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The Mental Game

The Growing Popularity of Brain Training and Sports
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“The brain is an organ, like the heart. We often work on cardiovascular training to increase fitness, so why not train the brain?” said Katie Townsend-Merino, a former psychology professor who teaches mindfulness-based stress reduction courses at the Center for Health and Sports Performance at Tahoe Forest Hospital.
 
Her sentiment reflects the simple logic to getting our brains into their best possible shape, because doing so makes us happier and better at what we want to do. And increasingly, this strategy is being applied in sports to give athletes — from the recreational level to the professional — an added edge. 
 
While the concept of “above the neck” training is not a new one, technological advancements, science, and shifting attitudes are pushing it more toward the mainstream, with Tahoe/Truckee — as a competitive sport-loving community — situated nicely to reap the rewards. 
 
Evolving Mentalities
 
Direct brain training efforts are not necessarily part of most athletes’ daily bag of tools. But experts from personal trainers to sports psychologists to the world’s leading fitness gurus tout the benefits of brain training, and believe it can be done without investing significant time or retooling your overall approach to sports.
 
Visualization, breathing techniques, concentration exercises, self-talk, and meditation are some of the more common practices.
 
“It comes down to the ability to change our minds, and it can be done … though it doesn’t happen overnight,” said Scott McRae, the co-founder of Tahoe Peaks Athletic Club in Truckee. He incorporates mental training techniques with the classes they teach, and notes that the higher the level of athlete he works with, the more interest they have in improving their brains. He believes building confidence to be the biggest overall benefit to working on the brain.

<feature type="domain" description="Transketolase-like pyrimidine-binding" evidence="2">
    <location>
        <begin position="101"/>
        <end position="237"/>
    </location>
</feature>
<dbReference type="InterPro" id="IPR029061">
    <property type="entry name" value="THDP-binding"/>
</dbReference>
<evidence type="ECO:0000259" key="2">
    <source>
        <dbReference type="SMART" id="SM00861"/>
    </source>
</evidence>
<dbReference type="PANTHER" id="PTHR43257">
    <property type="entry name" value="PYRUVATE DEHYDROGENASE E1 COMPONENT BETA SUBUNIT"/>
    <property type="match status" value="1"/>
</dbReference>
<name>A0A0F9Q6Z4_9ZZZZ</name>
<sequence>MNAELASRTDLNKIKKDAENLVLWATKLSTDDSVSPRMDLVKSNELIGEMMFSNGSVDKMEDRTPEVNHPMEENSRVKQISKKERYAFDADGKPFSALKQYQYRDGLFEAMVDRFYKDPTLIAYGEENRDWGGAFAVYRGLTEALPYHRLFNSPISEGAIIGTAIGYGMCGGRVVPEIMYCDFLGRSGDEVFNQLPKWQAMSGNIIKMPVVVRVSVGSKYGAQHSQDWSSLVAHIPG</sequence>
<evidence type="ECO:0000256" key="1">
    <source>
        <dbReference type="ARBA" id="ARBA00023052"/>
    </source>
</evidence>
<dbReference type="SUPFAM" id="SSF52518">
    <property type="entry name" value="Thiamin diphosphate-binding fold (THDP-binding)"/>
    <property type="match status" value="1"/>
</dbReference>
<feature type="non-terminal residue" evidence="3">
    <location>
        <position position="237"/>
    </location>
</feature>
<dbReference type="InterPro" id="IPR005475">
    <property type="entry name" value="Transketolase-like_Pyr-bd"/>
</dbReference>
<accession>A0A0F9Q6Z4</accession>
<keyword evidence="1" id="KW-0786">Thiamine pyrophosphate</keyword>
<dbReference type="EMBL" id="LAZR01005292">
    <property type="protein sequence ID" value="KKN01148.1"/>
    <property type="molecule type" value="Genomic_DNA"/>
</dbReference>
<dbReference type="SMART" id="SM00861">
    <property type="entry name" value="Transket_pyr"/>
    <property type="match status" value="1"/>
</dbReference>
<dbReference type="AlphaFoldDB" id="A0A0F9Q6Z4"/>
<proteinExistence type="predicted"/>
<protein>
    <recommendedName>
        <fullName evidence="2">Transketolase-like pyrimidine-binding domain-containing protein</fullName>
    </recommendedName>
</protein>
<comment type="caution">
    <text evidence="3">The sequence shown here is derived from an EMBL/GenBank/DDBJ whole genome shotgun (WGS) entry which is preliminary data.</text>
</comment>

An applicable example to nearly anyone is injury recovery and wanting to get back to 100 percent strength. He notes that post-injury, the brain can naturally work against the quest to return to normalcy. “When you relive injuries, the memory gets lodged deeper into your brain, and that rehearsal in your mind can make it very real to your brain,” McRae said.     
 
In this scenario, he employs visualization to help the client picture the level he or she would like to be at, and talks through it during exercise, as well as making recommendations for additional practice outside the workout. “If you’re thinking about doing your activities well when you’re going to bed, you’ll be fine. If not, it’ll tear you up, and that’s where visualization becomes effective.”
 
But I dunno if that stuff is for me, man
 
Mental training techniques can seem like New Age mumbo-jumbo to some, perhaps in part because the practice can be rooted in actions like sitting and breathing versus direct action, but trainers and others fully believe in the results. 
 
“Not everyone’s into it, but I think it’s going to grow,” said Dr. Yani Dickens, a sports psychologist at the University of Nevada, Reno, who provides consultation services to student athletes. “I’m hoping athletes and coaches continue to become more open to these techniques in the future.”
 
Goal setting, imagery, and diaphragm breathing are among the techniques Dr. Dickens uses when working with athletes from a broad range of collegiate sports. Her work spans from focusing directly on maximizing athletic performance to working with athletes who may be suffering from high stress, anxiety, or depression.